New York Chief Judge Jonathan Lippman on Friday said he’s proud of his efforts to lift the state’s mandatory retirement age for certain judges, though he denied any relationship to a political action committee that has raised money to push the issue.
In an interview with Gannett’s Albany Bureau, Lippman said he met with a number of groups — lawyers, clergy and editorial boards, among others — and urged them to support the amendment, which would lift the age limit from 70 to 80 for Court of Appeals and state Supreme Court judges.
But he said he had no role in the creation or management of Justice for All, a lawyer-backed PAC that has spent $371,000 on direct mailers and print advertisements supporting the ballot measure. Capital New York reported Friday that Lippman had urged his associates to form the PAC, citing unnamed attorneys familiar with the effort.
“I had nothing to do with whatever the name of that group is,” Lippman said. “That was formed by lawyers. I have nothing to do with that in any way. My job is to speak out on issues of the administration of justice and I’m not going to hesitate to do that, whether it’s to lawyers, the clergy, whatever the group might be.”
The proposed amendment — Proposition 6 on your Nov. 5 ballot — would allow Court of Appeals judges to finish serving their 14-year terms until they turn 80. Supreme Court justices would be able to serve until 80 but would have to submit to a health certification every two years.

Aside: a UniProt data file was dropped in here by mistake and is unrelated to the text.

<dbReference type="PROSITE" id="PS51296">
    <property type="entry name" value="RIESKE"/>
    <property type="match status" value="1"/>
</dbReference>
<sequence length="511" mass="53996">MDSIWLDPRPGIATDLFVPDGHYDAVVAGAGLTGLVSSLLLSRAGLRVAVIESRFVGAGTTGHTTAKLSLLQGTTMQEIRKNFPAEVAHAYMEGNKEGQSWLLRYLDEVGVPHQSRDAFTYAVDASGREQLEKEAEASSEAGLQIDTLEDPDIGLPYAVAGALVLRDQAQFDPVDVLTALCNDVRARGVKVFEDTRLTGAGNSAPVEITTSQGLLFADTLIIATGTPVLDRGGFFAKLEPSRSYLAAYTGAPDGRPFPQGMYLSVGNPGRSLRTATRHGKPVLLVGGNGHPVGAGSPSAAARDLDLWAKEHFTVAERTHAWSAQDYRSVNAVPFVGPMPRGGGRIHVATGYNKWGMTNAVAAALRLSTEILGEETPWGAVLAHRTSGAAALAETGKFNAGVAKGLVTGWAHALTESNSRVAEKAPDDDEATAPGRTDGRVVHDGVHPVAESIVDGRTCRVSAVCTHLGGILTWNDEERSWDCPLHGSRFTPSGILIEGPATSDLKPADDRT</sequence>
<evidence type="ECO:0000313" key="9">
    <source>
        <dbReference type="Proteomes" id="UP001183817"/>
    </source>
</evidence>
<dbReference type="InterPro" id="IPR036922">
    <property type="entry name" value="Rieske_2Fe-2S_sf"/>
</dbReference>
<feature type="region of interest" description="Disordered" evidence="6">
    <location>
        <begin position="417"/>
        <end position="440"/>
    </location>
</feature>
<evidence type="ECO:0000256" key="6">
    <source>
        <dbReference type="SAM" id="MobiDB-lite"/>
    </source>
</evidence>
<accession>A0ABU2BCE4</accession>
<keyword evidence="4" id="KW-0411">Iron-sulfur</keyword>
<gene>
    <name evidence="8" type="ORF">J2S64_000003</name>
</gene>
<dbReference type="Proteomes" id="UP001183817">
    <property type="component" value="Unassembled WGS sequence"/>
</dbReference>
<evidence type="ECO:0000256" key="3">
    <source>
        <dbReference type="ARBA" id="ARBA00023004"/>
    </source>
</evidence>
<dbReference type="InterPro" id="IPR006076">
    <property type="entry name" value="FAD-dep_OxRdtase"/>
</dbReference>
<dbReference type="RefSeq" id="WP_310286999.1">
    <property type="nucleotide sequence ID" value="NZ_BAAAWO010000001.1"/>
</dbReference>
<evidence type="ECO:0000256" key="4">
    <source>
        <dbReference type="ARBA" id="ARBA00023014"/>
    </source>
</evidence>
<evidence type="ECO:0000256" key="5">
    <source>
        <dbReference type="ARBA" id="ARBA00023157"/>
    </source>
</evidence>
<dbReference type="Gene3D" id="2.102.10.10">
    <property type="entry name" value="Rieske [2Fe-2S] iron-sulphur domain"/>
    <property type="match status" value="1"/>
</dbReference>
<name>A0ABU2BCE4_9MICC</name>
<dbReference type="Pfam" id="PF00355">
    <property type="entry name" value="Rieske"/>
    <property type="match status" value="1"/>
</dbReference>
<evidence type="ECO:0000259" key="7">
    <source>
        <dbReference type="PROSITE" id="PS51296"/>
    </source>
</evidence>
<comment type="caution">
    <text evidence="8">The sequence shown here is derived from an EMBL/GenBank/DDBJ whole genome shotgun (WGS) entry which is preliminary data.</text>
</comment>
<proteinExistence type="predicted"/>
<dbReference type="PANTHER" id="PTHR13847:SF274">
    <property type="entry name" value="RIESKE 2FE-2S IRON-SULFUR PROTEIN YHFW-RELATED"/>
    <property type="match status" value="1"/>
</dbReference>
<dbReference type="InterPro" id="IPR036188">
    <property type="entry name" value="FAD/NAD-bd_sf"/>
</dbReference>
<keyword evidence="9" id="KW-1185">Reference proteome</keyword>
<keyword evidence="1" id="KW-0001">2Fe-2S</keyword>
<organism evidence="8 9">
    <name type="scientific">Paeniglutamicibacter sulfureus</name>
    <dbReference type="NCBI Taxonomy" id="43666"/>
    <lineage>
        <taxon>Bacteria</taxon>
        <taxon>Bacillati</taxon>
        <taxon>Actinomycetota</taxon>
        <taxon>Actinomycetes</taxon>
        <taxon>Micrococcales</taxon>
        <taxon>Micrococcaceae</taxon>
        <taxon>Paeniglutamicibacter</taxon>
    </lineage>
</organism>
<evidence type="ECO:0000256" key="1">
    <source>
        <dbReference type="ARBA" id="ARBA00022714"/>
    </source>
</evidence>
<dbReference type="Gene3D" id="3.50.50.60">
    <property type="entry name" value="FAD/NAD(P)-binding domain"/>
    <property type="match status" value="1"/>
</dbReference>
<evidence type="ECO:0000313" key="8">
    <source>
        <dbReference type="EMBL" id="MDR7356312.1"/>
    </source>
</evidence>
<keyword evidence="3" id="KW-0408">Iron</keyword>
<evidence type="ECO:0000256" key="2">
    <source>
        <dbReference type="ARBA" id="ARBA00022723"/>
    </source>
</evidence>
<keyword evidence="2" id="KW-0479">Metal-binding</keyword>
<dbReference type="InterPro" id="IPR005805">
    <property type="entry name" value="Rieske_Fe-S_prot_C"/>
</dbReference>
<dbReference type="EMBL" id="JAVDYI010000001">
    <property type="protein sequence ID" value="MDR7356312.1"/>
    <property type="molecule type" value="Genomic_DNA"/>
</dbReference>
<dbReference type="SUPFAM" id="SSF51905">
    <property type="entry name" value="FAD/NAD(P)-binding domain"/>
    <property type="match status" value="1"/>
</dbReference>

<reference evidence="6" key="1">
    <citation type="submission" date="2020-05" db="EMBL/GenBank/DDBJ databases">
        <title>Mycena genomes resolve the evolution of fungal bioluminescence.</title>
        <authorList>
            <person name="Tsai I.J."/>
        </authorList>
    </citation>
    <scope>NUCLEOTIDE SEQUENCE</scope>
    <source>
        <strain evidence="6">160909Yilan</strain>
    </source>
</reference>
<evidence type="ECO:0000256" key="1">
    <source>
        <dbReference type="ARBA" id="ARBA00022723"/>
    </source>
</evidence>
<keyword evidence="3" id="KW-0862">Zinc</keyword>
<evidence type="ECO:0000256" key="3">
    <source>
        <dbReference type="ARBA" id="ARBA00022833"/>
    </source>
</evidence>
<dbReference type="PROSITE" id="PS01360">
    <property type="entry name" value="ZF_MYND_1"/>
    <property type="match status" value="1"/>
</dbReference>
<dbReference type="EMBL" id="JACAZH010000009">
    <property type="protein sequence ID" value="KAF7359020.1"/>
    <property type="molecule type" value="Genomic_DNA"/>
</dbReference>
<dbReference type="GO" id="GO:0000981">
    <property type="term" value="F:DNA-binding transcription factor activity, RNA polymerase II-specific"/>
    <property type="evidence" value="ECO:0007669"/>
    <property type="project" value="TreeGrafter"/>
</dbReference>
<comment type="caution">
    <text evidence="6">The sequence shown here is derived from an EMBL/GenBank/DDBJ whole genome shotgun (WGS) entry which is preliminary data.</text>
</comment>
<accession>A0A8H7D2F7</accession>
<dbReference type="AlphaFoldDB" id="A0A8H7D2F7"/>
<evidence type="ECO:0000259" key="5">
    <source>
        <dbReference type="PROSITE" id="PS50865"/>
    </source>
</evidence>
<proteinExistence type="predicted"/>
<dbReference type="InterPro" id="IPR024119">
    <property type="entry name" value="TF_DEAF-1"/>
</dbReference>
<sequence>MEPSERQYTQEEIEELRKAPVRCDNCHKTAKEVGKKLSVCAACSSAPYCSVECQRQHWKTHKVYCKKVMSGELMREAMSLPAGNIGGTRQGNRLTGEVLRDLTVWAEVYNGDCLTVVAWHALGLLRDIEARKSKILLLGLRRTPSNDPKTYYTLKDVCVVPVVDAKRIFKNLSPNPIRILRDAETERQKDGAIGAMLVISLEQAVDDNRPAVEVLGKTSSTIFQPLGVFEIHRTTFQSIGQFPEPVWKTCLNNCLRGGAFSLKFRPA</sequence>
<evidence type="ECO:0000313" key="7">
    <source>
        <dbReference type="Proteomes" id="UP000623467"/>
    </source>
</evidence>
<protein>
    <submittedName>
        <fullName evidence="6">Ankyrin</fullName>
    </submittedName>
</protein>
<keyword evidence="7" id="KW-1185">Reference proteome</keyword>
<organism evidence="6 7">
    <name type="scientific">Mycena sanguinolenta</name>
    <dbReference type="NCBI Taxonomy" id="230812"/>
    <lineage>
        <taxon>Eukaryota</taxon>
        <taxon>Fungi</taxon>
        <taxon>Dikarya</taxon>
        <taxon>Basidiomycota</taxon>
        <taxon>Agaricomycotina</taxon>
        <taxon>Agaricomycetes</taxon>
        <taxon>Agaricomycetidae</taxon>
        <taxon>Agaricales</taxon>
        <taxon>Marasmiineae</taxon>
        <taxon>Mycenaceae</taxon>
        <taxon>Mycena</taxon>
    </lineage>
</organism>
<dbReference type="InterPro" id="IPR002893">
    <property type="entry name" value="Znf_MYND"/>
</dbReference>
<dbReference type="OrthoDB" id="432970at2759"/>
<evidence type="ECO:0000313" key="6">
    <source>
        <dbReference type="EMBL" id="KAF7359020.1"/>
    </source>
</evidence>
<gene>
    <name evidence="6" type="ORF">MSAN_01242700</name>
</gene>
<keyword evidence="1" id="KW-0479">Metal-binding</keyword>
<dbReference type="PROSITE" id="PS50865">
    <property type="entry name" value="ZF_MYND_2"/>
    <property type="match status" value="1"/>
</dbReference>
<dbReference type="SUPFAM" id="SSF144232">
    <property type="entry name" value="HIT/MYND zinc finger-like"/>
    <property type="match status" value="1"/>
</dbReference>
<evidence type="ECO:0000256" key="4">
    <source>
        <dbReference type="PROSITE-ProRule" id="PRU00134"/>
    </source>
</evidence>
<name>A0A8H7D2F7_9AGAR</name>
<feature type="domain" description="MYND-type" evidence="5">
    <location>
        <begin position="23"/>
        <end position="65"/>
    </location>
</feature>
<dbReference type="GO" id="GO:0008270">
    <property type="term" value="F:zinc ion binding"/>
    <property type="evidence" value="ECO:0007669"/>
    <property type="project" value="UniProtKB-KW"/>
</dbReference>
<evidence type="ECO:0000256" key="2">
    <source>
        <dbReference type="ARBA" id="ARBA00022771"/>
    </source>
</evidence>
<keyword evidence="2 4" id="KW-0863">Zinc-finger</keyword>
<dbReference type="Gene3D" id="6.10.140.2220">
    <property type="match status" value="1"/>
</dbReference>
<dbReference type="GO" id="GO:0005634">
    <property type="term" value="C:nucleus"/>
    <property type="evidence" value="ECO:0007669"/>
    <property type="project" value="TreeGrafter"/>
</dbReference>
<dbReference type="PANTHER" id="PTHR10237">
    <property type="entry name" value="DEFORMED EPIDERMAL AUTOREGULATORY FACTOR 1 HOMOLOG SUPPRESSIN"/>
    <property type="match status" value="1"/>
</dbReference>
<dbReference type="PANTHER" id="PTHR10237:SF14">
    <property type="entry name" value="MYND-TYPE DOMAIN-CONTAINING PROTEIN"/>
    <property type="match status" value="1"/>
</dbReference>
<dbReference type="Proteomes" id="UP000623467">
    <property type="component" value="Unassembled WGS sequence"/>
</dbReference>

Lippman said the best argument for the amendment may be the age of the current age restriction. The current limit was authored as part of the state Constitution in 1869, some 144 years ago.
He pointed to former Chief Judge Judith Kaye, who was forced to leave the bench in 2008 but has since been actively sought for high-profile investigations and commissions.
“We need experienced, wise judges on the bench,” Lippman said. “Judges get to the bench later in life, they hit their peak later in life and it is so counterproductive to make judges who are at the height of their power leave the bench.”
The amendment is being opposed by Citizens Union, a good-government group, that has raised concerns about its uniformity.
Earlier this week, Gov. Andrew Cuomo said he wouldn’t take a position on the ballot. Cuomo had expressed concerns that it could allow for more judges to collect both a salary and pension, but the court system later said it would put an end to the practice.
If it fails, Cuomo would have the opportunity to appoint an additional five judges to the Court of Appeals if he wins a second term. Along with the two he has already appointed, it would mean the entire seven-judge panel would be filled with Cuomo appointees.
(AP file photo)